After hearing lots about other south London councils’ plans for cuts, I was wondering when Greenwich would make its move. Turns out it already has – there’s plans to shave £25 million off the council’s budget in the next four years.
The figure is in a document handed out at the last full council meeting at the end of June – clearly, the place to go when you want to keep something secret, since neither the News Shopper nor the Mercury regularly attend these things. Those who were there tell me it was dominated by a childish spat between the Labour leadership and Conservative opposition about the coalition government. (The Tories beg to differ.) As ever, this was a sideshow which distracted from the real story.
And that’s about it. Can you really save £25m on efficiencies alone? If you can, then you must be running a seriously unsteady ship. Worryingly, it looks like plans to build a new council centre in Greenwich – the “third service centre” (after Eltham and Woolwich) – have been kicked into the long grass. The Greenwich Council website still trills on about it opening in 2012 – but now it has moved to “later on”, whatever that means.
The Heart of East Greenwich scheme, on which the “service centre” depended, stalled in April after developer First Base was booted off the project by the former government – the old hospital land has been a derelict wasteland for four years now (the hospital closed nine years ago) and it has to be a fair bet that it’ll now stay that way for a few years yet. It puts the council into a pickle, for without the HoEG scheme, the council can’t flog the Arches Leisure Centre and/or East Greenwich Library and raise more funds.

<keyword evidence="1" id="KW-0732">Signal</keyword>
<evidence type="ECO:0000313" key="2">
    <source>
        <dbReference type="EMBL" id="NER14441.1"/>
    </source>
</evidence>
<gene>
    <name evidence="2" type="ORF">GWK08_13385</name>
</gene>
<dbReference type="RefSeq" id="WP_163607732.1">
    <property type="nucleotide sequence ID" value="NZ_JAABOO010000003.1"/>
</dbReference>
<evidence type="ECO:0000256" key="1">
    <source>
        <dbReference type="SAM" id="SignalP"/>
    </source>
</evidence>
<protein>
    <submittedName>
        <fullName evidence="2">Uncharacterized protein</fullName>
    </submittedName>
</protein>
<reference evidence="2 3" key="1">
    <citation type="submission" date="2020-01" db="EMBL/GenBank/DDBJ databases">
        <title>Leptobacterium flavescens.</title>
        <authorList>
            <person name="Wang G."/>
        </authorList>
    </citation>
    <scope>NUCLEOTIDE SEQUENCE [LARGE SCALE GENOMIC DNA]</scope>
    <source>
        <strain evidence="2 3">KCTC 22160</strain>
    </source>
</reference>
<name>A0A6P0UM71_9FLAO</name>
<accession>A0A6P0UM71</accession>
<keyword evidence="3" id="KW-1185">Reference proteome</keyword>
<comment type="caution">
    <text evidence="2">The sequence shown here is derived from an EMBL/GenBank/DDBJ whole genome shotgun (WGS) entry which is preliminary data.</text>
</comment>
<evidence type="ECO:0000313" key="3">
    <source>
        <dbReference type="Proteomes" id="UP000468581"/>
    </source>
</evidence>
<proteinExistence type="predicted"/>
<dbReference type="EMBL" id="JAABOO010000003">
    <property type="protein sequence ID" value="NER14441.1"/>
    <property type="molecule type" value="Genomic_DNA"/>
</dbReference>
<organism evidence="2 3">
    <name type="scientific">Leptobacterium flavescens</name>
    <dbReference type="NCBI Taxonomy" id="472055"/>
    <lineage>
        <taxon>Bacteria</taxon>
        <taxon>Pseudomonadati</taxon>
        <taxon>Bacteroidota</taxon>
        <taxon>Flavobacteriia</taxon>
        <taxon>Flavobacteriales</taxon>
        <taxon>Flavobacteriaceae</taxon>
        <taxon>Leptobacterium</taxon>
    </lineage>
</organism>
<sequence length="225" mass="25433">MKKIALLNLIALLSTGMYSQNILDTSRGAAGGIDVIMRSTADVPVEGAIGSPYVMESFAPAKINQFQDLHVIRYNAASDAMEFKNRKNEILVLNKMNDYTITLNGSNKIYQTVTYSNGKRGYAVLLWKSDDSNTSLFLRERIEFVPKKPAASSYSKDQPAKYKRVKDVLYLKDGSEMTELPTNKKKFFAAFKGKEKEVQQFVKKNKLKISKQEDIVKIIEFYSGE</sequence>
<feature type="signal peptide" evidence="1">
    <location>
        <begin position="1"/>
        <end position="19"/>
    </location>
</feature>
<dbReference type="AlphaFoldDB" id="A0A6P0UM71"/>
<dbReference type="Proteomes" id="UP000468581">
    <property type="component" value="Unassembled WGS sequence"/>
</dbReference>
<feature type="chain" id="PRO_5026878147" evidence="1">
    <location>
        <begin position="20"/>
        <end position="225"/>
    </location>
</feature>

So what was this document outlining these cuts? Apparently, it was the Greenwich Labour manifesto for the 2010 elections. But did you ever read anything about planned cuts before the election? In November, a leaked report outlined what cuts could be made, but the council refused to comment in public. And the manifesto on the Greenwich & Woolwich Labour Party website mentions nothing about these plans.
The opposition Conservatives are enraged at what they see as duplicity – understandable, given the bitterness of the election battle in marginal Eltham, where Labour accused the Tories of planning swingeing cuts. “Labour say one thing in private and quite another in public, however, I have never seen this made so clear in one document,” says opposition leader Spencer Drury. But with so little scrutiny of council affairs from the outside – after all, why do the boring stuff when there’s birds, blondes and boobs to concentrate on? – then Greenwich Labour can quite happily get away with this kind of caper.
One big cut has already been quietly announced – voluntary groups will see funding slashed by half next year. So much for the “big society“.
How much involvement people in Greenwich will have in deciding what happens next is up for question. The three other south London Labour councils have already spoken in public about their plans – it’s only Greenwich which is keeping quiet. Lambeth, Southwark and Lewisham are thinking of merging some council services – cautiously welcomed by union leaders. Would Greenwich join such a scheme? Perhaps more pertinently, would the other councils want to work with Greenwich?
Lambeth’s “co-operative council” wheeze has already attracted vast column inches, while Southwark leader Peter John was brave enough to address a public meeting last night. Lewisham mayor Steve Bullock flagged up his council’s cuts early on – but then dropped a clanger by calling protesters “fucking idiots”.
Greenwich Council leader Chris Roberts will no doubt want to avoid “dropping a Bullock” – but at some point, he’s going to have to show his hand and outline, in public, just where he thinks cuts should come. Greenwich Labour went through an election hiding their plans for cuts – but they can’t go on like this forever.